This fluoroscopy-guided, noninvasive procedure involves the injection of cortisone or other medications into one or more of the (cervical, thoracic or lumbar) facet joints of the spine, in order to effectively reduce inflammation and block pain.
Back stresses and injury, as well as arthritis and numerous other conditions can result in facet joint related pain and, given that these joints are responsible for guiding motion and providing stability, we are pleased to provide this effective, long-term solution.
Medial branch nerves are those responsible for feeding pain signals from the facet joints to the brain. During the MBB diagnostic procedure, fluoroscopic imaging and contrasting is employed to safely inject a dose of local anesthetic into these specific nerve endings, in order to determine whether their associated facet joints are indeed responsible for the patient’s pain.
A patient pain score diary is kept over the subsequent 24h, allowing the radiologist to either diagnose or at least eliminate certain sources as the culprit, thereby also determining whether or not the patient qualifies for an RFN.
Radiofrequency Neurotomy is a procedure used to treat facet joint pain caused by degenerative changes or injury. Using fluoroscopic guidance and local anesthetic, the radiologist guides a needle toward nerve endings. The needle is then heated, creating a lesion to interrupt signals to the brain, effectively eliminating the pain.
The RFN procedure is employed to treat facet joint pain associated with degenerative changes and injury.
Conducted under fluoroscopic imaging guidance and following the application of a local anesthetic, a needle is heated at a point along the relevant facet joint nerve fibre that is responsible for the pain. This results in a temporary lesion on the nerve ending, which will interrupt the pain signal and eliminate associated pain in the long term (6-12 months).
An Epidural Steroid Injection is an injection of cortisone around targeted nerves, to reduce inflammation and provide pain relief. The target area is numbed using local anesthetic and, using live x-ray, the needle is guided into the sac around the nerves.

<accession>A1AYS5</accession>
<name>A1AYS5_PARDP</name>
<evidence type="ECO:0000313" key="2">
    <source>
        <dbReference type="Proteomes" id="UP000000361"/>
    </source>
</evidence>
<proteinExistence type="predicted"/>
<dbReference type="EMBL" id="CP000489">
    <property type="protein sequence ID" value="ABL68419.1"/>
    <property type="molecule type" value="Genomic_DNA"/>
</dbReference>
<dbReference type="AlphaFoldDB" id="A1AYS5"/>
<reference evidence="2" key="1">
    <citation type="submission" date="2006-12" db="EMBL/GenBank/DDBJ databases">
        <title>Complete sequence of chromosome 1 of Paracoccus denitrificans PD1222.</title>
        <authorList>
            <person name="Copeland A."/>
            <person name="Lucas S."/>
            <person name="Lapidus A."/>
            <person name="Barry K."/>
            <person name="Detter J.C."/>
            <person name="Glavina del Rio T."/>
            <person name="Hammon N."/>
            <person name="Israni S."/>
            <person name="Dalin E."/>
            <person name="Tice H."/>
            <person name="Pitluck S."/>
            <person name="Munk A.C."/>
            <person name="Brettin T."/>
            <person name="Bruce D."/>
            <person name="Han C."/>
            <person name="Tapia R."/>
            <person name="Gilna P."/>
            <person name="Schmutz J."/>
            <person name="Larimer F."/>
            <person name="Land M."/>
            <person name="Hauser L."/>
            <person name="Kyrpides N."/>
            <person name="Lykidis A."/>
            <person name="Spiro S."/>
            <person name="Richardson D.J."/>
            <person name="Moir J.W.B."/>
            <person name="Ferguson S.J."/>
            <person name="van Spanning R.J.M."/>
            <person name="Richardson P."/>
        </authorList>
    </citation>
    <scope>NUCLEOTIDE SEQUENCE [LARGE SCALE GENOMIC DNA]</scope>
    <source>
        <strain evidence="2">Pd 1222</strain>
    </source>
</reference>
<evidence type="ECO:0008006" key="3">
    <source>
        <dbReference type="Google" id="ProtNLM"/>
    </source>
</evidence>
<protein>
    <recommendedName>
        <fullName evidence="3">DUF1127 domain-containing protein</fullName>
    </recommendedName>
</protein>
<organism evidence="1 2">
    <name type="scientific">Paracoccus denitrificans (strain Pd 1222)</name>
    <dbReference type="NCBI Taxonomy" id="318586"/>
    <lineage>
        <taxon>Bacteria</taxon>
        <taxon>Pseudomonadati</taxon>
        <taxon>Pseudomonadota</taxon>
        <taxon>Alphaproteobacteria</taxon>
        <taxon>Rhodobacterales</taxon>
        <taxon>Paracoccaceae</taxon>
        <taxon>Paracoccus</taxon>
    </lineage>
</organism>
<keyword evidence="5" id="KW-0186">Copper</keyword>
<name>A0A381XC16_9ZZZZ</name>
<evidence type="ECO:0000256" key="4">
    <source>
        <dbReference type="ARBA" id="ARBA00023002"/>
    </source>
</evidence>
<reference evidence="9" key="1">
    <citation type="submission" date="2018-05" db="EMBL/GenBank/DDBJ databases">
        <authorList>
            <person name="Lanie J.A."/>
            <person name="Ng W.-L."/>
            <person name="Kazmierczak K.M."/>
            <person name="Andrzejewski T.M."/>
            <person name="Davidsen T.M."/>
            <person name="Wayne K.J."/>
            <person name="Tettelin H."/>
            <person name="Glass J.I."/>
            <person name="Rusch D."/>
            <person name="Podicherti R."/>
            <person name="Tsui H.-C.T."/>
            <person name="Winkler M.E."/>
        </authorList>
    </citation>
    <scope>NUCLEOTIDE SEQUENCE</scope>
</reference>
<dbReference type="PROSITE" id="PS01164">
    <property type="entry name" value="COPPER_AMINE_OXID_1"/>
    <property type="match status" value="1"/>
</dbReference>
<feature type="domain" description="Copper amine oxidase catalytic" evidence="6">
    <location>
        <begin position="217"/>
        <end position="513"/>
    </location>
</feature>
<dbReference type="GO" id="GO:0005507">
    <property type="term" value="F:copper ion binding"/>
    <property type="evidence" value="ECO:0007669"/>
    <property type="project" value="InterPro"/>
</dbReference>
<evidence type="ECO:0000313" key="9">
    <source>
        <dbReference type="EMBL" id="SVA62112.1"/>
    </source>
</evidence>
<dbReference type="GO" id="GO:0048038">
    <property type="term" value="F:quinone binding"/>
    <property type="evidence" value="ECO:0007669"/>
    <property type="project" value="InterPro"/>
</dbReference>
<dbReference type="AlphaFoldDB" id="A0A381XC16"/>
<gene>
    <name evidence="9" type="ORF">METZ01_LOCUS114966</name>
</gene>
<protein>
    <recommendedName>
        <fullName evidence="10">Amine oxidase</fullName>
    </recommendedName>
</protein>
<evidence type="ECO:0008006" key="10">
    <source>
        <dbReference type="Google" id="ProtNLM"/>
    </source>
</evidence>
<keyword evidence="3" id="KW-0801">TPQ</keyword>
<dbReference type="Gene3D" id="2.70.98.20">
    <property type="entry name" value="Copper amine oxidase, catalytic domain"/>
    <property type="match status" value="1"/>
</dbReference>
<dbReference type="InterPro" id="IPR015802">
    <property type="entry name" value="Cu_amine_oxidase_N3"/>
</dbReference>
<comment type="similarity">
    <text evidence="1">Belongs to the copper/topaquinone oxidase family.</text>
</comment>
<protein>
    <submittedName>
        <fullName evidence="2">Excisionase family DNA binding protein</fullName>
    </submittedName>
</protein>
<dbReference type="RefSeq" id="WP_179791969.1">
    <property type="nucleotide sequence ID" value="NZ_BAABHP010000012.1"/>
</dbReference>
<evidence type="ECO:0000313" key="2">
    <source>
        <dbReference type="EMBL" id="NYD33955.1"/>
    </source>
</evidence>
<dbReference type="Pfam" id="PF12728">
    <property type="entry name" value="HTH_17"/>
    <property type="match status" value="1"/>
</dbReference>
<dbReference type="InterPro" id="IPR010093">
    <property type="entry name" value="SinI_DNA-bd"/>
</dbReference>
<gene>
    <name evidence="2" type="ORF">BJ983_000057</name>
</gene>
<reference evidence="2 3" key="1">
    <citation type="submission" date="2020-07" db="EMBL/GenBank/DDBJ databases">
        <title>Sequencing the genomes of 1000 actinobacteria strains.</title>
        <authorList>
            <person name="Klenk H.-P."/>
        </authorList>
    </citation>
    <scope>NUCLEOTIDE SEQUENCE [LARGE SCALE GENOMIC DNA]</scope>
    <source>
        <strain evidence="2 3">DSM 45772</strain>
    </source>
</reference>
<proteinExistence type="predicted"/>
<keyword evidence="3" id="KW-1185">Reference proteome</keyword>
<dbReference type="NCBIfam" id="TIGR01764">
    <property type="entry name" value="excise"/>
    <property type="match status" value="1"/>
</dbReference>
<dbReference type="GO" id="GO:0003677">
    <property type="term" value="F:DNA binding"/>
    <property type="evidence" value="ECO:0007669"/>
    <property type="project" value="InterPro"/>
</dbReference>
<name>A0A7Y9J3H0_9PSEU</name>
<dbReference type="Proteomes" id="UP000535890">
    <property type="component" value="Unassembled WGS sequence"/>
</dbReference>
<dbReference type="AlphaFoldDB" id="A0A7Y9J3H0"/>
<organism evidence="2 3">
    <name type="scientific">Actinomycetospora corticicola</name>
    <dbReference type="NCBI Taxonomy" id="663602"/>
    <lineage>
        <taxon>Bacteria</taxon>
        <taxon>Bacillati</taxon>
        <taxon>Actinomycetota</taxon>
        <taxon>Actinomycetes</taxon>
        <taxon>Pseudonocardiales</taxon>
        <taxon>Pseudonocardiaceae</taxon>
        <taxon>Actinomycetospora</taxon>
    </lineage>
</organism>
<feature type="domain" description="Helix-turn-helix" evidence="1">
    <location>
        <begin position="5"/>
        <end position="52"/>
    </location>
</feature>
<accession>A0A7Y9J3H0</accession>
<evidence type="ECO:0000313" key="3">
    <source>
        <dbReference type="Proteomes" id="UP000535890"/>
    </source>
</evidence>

Dye is used to confirm placement before injecting a mixture of cortisone (steroid, anti inflammatory) and Marcaine, a local anesthetic. An ESI is a non-invasive procedure effective in the relief of neck, back, arm and leg pain associated with the spinal nerve inflammation that results from conditions and injuries such as spinal stenosis, disc herniation and spondylolysis.
Following anesthetic dosage and under fluoroscopically guidance, a cortisone/Marcaine mixture is injected into the epidural space around the relevant nerve, in order to treat inflammation and numb pain signals.
Effective in the treatment of arm or leg pain associated with particular nerves, an NRB involves the fluoroscopically guided injection of Marcaine, a local anesthetic and cortisone at particular nerve roots, where they branch from the spine in the area of the foramen.
The injection is administered following numbing by local anaesthetic.
The difference between an NRB and an ESI is essentially the target point, ie: the nerve root as opposed to the epidural space.
An SI Joint injection can be used for either diagnostic purposes (to detect sacroiliac joint dysfunction) or to treat the pain and inflammation associated with sacroiliac joint dysfunction.
After the application of a numbing agent, an injection of either a local anesthetic (in the diagnostic application) or cortisone (in the therapeutic application) is injected directly into the sacroiliac joint at the bottom of the spine where it meets the pelvis.
Administered in the treatment of coccyx pain, this procedure involves the injection of cortisone into the sacrococcygeal junction or caudal epidural space.
The injection is performed following the application of a local anesthetic and under fluoroscopic guidance.